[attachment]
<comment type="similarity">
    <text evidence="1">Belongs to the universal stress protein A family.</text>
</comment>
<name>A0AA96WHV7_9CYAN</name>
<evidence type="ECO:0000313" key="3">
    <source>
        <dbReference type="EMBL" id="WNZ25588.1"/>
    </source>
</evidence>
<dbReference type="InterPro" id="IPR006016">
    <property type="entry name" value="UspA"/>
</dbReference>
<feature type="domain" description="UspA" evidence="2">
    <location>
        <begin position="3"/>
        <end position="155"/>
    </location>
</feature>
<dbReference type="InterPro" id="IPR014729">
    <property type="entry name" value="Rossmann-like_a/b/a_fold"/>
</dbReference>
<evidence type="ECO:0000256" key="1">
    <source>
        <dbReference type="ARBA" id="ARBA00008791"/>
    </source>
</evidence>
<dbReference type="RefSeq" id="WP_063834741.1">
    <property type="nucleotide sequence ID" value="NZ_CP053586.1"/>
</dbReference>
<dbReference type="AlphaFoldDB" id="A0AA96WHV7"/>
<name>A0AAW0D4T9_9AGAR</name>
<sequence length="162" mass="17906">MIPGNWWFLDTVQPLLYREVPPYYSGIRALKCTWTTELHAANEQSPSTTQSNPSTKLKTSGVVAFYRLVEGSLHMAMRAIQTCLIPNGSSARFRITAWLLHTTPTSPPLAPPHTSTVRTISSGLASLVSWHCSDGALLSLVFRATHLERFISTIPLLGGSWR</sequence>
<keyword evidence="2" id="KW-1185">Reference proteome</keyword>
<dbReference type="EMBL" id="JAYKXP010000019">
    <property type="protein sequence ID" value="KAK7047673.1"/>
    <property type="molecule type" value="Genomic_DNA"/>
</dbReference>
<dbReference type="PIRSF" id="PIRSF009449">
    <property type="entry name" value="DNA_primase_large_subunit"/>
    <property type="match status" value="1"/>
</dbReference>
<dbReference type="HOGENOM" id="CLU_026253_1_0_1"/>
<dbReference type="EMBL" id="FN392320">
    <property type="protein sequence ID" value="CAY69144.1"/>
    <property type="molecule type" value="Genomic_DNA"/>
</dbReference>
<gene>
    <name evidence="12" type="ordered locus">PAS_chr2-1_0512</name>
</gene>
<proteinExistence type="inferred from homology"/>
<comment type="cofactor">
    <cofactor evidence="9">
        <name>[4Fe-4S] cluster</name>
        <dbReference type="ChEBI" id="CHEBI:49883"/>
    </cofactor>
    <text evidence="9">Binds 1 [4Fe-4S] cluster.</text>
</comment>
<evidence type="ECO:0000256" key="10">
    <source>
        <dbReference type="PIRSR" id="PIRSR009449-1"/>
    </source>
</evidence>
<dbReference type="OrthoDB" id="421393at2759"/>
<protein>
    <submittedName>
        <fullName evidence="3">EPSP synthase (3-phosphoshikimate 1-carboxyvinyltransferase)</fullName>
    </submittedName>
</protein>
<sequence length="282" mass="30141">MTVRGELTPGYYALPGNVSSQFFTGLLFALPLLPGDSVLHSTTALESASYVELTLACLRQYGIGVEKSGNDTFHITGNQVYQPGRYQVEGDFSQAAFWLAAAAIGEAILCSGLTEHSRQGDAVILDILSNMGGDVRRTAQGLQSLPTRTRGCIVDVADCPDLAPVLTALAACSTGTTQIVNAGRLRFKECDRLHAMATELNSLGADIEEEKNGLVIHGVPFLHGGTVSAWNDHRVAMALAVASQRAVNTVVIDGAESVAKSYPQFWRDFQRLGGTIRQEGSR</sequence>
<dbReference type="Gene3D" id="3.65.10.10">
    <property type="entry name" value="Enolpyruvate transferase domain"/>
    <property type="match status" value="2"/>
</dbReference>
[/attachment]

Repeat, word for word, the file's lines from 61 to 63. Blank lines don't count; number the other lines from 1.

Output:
    </source>
</evidence>
<dbReference type="OrthoDB" id="421393at2759"/>